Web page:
Midnight Pet Medical Emergency Game Plan - DoggyCrap
Midnight Medical Emergency Game Plan

Midnight Medical Emergency Game Plan

April 21, 2019

You’re watching that special show on Netflix in the middle of the night, snuggling with your furry companion. It’s 1 o’clock in the morning and the world around you is sound asleep. The dog is beginning to act abnormally and you begin to panic. Your pet is unresponsive and you’re left to make crucial decisions on the fly that may cost his or her life.

Sixty-eight percent of U.S. households, or about 85 million families, own a pet, according to the 2017-2018 National Pet Owners Survey conducted by the American Pet Products Association. The midnight emergency game plan is the most overlooked step of pet ownership. Having a plan of action in an emergency could save you precious time and a lifetime of regret.

Prepare and Execute

Accidents happen and they can happen anywhere. They might fall down the stairs, something may fall and hit them, you may trip and fall on them when feeling your way to the bathroom around the dark home, or it may be rapid panting or loss of consciousness. Bad things happen to good people and they happen when we least expect it.

Understanding that accidents happen is the first step in the right direction. Too many pet owners spend time and money on toys, food, bedding , and training but never invest in simple necessities like a medical kit. Often, they will sell the idea that they would take their pet to the nearest pet hospital but never did the research on where they are in the first place. They find themselves doing research while their pet’s time is ticking. It’s imperative that you plan for the worst case scenario and keep a laminated plan ready to action.

Building The Plan:

  • Know Your Surroundings: Ask your veterinarian if they offer 24/7 service or what are some of the better options around your area in case of an emergency. You should have 2-3 options ready to go to in case there is an emergency inside of an emergency. Maybe the traffic is bad and it would be easier to go to a different facility. Write down the name, address, and phone numbers of each facility on your plan. The last thing you want is you researching on how to get to each place with bad signal. Don’t be afraid to call and ask for immediate assistance in an emergency.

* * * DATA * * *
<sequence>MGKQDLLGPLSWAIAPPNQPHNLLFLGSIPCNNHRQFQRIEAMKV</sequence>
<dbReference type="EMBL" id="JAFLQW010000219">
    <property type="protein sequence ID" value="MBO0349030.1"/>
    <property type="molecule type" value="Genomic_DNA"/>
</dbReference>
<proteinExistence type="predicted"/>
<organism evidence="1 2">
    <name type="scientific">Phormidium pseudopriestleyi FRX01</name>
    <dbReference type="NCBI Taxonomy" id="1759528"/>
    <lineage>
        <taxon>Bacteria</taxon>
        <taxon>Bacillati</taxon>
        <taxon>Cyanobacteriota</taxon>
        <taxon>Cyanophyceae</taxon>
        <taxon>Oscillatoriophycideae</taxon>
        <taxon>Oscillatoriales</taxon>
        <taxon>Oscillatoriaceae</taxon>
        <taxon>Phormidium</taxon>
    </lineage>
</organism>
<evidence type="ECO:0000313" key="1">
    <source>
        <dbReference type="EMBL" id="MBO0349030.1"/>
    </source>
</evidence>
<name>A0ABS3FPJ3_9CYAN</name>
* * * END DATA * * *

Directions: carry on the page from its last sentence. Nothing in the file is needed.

• Emergency Items: If your pet needs medication or has past medical issues, have all files and meds ready to take with you so the veterinarian can get an idea of how to work with your pet. Speed is everything and we don’t need to be guessing or trying to remember technical terms. It’s always good to bring that one item that gives them comfort like their favorite toy or blanket.
  • You Are The First Responder: Most emergencies require immediate veterinary care, but first aid methods may help you stabilize your pet for transportation. If your pet has bleeding wounds or is choking, seek professional advice on how to treat these issues so you can take the next step and get ready for transport. Like a soldier in the field, you should be able to get the basics before the real doctors look at the damage.
  • The Approach: Understand that you are NOT a doctor so approach your dog slowly and calmly. Fashion a makeshift stretcher and gently lift him onto it. Take care to support his neck and back in case he’s suffered any spinal injuries. DO NOT PANIC!
  • Transport: The last thing you need is to be that reckless driver that kills a pedestrian or a family inside of another car. Drive swiftly but not recklessly. Stay calm and call 911 if you need assistance or an escort.
  • Cost: Whatever type of provider you choose for your pet, be warned that emergency services might take a chunk out of your wallet. Research what the rates are around your area and never touch that emergency money. You don’t want to be the person that euthanizes their best friend due to finances. You can always make more money but you will never replace love. Look into pet insurance.

Always Be Ready

There was a time when Sasha, My German shepherd, nearly died of a heat stroke due to my negligence.  We played fetch for nearly an hour in the scorching heat and she just kept on running. On the way home she collapsed and started panting aggressively. Regret rushed through my soul and I feared that my only love in the world was about to be no more. I didn’t know what to do and neither did my friend when his dog collapsed in the middle of the night. Luckily, they both survived but we both panicked and had no idea what to do. Luck was on our side but for some it won’t be. Expect the unexpected and stay prepared for any disaster.



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